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 Publications

 Volume 17/1, includes forum "Narrative Selves"
 January 2019

 Volume 16/2, includes forum on Monika Fludernik's Towards a 'Natural' Narratology
 June 2018

 Volume 16/1 includes forum "Modernity and Mobility: Victorian Women Traveling"
 January 2018

 Volume 15/2
 June 2017

 Volume 15/1: includes forum "Audionarratology"
 January 2017

 Volume 14/2: includes forum "Modern Jewish Spaces"
 June 2016

 Volume 14/1: includes forum "Saul Bellow as a Novelist of Ideas"
 January 2016

 Volume 13/2: includes forum "Comics and the Canon"
 June 2015

 Volume 13/1: includes forum "TheGhetto as a Victorian Text"
 January 2015

 Volume 12/2: includes forum "The Novel and Theories of Love"
 June 2014

 Volume 12/1
 January 2014

 Volume 11/2: includes forum "Translating Philip Roth"
 June 2013

 Volume 11/1
 January 2013

 Volume 10/2: includes forum "Bildung and the State"
 June 2012

 Volume 10/1: includes forum "Fernando Pessoa and the Issue of Heteronymy
 January 2012

 Volume 9/2: Dickens: Uneasy Pleasures
 June 2011

 Volume 9/1
 January 2011

 Volume 8/2: British Women Writers
 June 2010

 Volume 8/1 includes forum "The Ethics of Temporality"
 January 2010

 Volume 7/2: Eyewitness Narratives
 June 2009

 Volume 7/1
 January 2009

 Volume 6/2: Narrative Knowing, Living, Telling
 June 2008

 Volume 6/1
 January 2008

 Volume 5/2
 June 2007

 Volume 5/1
 January 2007

 Volume 4/2: Narrative as a Way of Thinking
 June 2006

 Volume 4/1
 January 2006

 Volume 3/2
 June 2005

 Volume 3/1
 January 2005

 Volume 2/2
 June 2004

 Volume 2/1
 January 2004

 Volume 1/2
 June 2003

 Volume 1/1
 January 2003

 Quick Article Search

   Newest Articles

 Railway Crossings
 Kathryn W. Powell

 Written in the Stars? Women Travellers and Forgers of Destinies in Eleanor Catton’s The Luminaries
 Barbara Franchi

 Sea Travel and Femininity in Gail Jones’ Sixty Lights
 Daný van Dam

 Then and Now
 Murray Baumgarten

 Modernity and Mobility
 Murray Baumgarten and Barbara Franchi

 Samuel Beckett’s Invention of Nothing
 Jacob Hovind

 The Jewish Petenera
 Einat Davidi

 The Sound of Translation
 Alexander Ullman

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Updated Up To 23/01/2018
Volume 16, issue 2 (January 2018) : 125-143
Written in the Stars? Women Travellers and Forgers of Destinies in Eleanor Catton’s The Luminaries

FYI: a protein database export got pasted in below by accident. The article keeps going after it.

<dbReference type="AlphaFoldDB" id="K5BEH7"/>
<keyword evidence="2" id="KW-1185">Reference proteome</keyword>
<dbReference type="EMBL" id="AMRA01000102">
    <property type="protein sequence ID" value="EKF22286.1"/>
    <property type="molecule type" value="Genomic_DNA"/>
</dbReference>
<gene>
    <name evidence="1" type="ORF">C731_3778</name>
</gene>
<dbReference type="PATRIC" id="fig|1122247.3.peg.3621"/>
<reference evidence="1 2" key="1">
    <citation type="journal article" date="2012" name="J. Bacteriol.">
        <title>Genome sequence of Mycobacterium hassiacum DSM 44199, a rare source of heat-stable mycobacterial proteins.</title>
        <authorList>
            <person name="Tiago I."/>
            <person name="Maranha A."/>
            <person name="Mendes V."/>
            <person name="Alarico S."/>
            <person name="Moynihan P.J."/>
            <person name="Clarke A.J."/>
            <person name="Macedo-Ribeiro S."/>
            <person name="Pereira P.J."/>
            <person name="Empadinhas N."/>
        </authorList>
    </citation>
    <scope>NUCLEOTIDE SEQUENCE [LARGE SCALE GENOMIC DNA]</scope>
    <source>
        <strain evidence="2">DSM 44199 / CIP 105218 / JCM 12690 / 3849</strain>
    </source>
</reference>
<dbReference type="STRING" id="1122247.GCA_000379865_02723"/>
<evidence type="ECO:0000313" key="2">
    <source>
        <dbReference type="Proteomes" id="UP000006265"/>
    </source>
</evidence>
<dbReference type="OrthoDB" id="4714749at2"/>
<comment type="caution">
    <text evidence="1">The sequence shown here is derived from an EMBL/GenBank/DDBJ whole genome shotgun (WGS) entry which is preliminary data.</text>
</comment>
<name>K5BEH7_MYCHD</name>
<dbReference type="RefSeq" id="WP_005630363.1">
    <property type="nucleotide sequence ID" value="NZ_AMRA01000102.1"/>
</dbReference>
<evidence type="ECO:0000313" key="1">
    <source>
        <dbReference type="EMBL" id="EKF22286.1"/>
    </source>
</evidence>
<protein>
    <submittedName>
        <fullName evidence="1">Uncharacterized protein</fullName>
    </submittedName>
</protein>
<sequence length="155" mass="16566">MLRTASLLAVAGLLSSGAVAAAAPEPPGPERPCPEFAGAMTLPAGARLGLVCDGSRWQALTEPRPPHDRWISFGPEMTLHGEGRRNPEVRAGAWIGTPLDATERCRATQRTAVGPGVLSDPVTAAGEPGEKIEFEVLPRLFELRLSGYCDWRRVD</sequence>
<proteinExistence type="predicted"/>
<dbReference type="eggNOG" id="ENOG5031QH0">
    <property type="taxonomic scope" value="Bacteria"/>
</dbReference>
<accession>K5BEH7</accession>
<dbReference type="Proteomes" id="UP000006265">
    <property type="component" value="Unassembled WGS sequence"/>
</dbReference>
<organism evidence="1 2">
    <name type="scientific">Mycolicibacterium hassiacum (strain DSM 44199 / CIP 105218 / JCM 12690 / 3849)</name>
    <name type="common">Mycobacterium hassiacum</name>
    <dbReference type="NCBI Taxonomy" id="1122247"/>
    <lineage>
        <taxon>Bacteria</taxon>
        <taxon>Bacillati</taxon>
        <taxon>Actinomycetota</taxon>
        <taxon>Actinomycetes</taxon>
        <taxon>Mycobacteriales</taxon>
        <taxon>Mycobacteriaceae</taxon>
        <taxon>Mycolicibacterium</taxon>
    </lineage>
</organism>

Barbara Franchi
Rubric A: Then and Now
Rubric B: Women Writers

Abstract

 

How do women travelling the colonial frontier create a feminine, and potentially less hierarchical type of modernity? And how does Neo-Victorian fiction explore gendered and racialized types of modernity through the use of travel? Eleanor Catton’s The Luminaries (2013) represesnts the quest for a postcolonial and feminine modernity through the trope of the woman traveler, worker, storyteller and entrepreneur. In particular, protagonists Anna Whetherell and Lydia Wells oppose the highly racist and sexist societies of gold rush frontier towns of the 1860s New Zealand through solitary travel on foot, by sea and across textual layers. This paper argues that such independent solitary women travelers stand for a new representation of white women in colonial contexts and challenge traditional categories of Victorian femininity, such as the dichotomous opposition between the Angel in the House and the fallen woman. By shifting across white femininity and queer Chinese identities (in Anna’s case), and by embracing a masculine, capitalist model (for Lydia), Catton’s heroines survive, on their own, as members of a minority in the communities of white, male miners. The two women thus embody new types of femininity and, while placing themselves outside the colonial hierarchy, they question the social structure, the exploitation of the Other (the woman, the Chinese) and set an example for a more viable and more equal society born out of colonial settlement. Finally, while shaping modernity through their female gaze and a free way of travelling the peripheries, the two women also accomplish their own Bildung process and, forgers of their own fortunes, symbolize the shift from masculine, imperial modernity to a feminine, neo-Victorian, postcolonial paradigm.


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